If you would like to extend your home stereo system out to your backyard patio or pool area, you will likely need waterproof speakers. Most indoor speakers have paper or cardboard cones that are easily damaged by moisture so an outdoor speaker will definitely need to be waterproof. Marine speakers like these are designed for boats and they come in a variety of shapes and sizes. Since they can withstand rain and splashing in a boat they make a great choice for outside your home.
One issue that many are concerned with is the fact that most home stereo systems are 8 ohms while most mobile systems, such as those found on a boat are 4 ohms. Ohms represents the resistance in the circuit. Generally the lower the ohms the more power will flow through the system.
Fortunately, 8 ohm and 4 ohm components are virtually interchangeable in most systems with little or no chance for damage to the equipment. The only real concern is that an 8 ohm system will produce slightly less volume than a 4 ohm system. But most people can’t even tell the difference. My advice is to not worry about the ohm difference between mobile and home systems.
An equalizer, or EQ, is a stereo component that controls the frequency response of your music. Frequencies are divided up into bands, or frequency ranges and each band is controlled by a slider on the EQ. Generally, the higher the number of bands, the better quality the equalizer is. A graphic EQ usually has some type of graphic representation of the frequency levels for each band as the music plays.
The idea is that every room has different a different type of resonance, so a graphic EQ can be used to shape the frequency response of the music. That sounds like a great idea. The problem? The more control you have, the easier it is to mess up your sound!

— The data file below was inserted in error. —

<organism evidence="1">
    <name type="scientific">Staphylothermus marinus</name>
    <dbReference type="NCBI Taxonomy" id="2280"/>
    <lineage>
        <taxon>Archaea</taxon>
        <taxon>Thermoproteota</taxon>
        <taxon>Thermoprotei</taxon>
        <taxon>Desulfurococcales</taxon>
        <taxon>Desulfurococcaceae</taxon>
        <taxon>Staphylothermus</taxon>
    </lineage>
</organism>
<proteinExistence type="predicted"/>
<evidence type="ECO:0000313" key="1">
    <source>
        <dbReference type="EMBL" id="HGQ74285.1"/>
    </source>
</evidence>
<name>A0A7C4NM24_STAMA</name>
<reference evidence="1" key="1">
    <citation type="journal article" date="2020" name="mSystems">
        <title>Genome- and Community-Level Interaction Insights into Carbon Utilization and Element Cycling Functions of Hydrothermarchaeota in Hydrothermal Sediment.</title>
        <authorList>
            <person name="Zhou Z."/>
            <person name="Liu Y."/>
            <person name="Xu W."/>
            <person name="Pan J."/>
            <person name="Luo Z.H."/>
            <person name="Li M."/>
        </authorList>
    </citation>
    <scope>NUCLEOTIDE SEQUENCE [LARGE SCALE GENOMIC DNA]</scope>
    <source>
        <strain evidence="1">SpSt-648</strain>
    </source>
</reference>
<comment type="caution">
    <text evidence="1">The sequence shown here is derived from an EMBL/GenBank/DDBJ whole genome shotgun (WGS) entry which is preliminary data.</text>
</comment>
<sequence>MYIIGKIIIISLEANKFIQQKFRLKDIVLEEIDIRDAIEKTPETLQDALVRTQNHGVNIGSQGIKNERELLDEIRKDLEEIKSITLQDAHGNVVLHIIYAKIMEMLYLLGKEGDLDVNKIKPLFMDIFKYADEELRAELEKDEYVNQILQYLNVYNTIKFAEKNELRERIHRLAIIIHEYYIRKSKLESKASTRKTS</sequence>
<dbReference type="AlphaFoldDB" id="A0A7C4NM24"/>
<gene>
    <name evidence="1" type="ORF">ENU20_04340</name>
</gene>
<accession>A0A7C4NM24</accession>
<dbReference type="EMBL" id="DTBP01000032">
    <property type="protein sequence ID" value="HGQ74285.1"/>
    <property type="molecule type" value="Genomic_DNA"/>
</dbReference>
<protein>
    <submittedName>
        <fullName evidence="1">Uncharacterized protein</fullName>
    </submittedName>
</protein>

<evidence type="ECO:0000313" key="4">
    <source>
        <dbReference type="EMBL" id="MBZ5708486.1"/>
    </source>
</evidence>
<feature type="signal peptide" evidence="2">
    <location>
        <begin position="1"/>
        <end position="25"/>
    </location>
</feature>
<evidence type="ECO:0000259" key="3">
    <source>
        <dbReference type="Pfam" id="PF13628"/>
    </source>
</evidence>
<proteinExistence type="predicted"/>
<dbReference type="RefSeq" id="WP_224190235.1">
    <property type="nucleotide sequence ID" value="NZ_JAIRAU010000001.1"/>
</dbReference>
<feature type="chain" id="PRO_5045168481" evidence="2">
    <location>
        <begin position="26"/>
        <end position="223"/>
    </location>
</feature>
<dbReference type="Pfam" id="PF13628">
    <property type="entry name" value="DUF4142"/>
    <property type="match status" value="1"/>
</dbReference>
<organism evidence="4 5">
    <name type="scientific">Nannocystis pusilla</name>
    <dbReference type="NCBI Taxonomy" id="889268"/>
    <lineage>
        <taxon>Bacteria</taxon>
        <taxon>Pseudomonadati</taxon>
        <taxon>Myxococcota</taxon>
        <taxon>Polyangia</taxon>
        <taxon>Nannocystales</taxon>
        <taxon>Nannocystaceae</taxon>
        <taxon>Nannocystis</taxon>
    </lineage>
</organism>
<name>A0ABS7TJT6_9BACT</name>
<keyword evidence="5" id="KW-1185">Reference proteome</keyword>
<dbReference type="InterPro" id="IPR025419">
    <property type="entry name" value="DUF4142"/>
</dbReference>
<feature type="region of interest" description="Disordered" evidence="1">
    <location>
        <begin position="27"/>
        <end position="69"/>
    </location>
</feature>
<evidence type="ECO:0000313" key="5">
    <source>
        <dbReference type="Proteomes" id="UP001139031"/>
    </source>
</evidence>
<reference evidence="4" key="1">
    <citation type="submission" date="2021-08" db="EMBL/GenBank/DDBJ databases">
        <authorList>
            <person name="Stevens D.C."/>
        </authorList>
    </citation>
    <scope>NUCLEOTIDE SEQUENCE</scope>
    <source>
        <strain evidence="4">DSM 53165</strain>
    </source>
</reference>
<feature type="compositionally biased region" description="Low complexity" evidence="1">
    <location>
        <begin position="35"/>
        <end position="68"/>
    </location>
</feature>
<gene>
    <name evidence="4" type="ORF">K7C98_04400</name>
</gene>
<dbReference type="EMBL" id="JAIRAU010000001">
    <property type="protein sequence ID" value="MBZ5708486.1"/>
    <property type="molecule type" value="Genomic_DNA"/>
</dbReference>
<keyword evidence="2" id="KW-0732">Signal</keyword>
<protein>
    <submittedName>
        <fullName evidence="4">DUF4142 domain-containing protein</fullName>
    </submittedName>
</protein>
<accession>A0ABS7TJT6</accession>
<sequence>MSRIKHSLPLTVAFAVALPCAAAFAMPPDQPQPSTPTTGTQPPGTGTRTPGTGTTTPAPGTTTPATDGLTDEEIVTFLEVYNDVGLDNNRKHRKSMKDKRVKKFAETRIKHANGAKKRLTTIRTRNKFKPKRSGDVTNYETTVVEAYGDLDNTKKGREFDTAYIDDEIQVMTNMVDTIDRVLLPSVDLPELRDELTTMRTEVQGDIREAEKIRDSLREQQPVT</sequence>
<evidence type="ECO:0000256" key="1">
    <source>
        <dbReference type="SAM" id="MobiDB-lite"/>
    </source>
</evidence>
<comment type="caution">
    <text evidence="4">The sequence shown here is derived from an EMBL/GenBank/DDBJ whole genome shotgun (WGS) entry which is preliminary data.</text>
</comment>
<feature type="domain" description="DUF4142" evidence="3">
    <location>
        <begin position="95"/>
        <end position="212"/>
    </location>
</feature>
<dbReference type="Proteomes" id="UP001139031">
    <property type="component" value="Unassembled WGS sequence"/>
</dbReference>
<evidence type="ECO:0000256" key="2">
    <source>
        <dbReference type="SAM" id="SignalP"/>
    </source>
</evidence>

For instance, everyone likes thumping bass response so the temptation is to crank up the very low frequency bands. Well, the 50 hz band or the 60 hz band really only control frequencies that are so low they are barely audible to the human ear. Basically those frequencies sound like a low rumble. Cranking those bands up can actually make your mix sound muddy. The thump or punch to a music mix is actually at about 100 hz. Try leaving the entire line of bands flat, but then slide 100 hz up a ways. You will hear the difference immediately.
A home stereo setup can be a collection of many types of components. A classic turntable for vinyl records (yes, people used to actually listen to vinyl!) can provide a signal for a modern digital amplifier. Likewise a classic stereo AM/FM receiver can power sleek modern speakers.
There are still quite a few purists who prefer to listen to their favorite classic music on vinyl. They say the sound is different. Unfortunately, every time you listen to a vinyl record the sound degrades slightly. The needle actually does a tiny amount of damage to the record. So they are correct when they say the sound is different. The fact is, a vinyl record will sound different every single time you listen to it and not necessarily for the better!
Back in the day, a stereo system was more than a source for sound. It was a beautiful piece of furniture that adorned a room. Amazing wood finished cabinets were not uncommon. You don’t see a lot of these anymore, but it is possible to find them.
These days a modern home stereo is judged more based on what you don’t see rather than what you see. Components are usually tucked away in a utility closet and speakers are designed to blend into the ceiling and walls, matching the décor.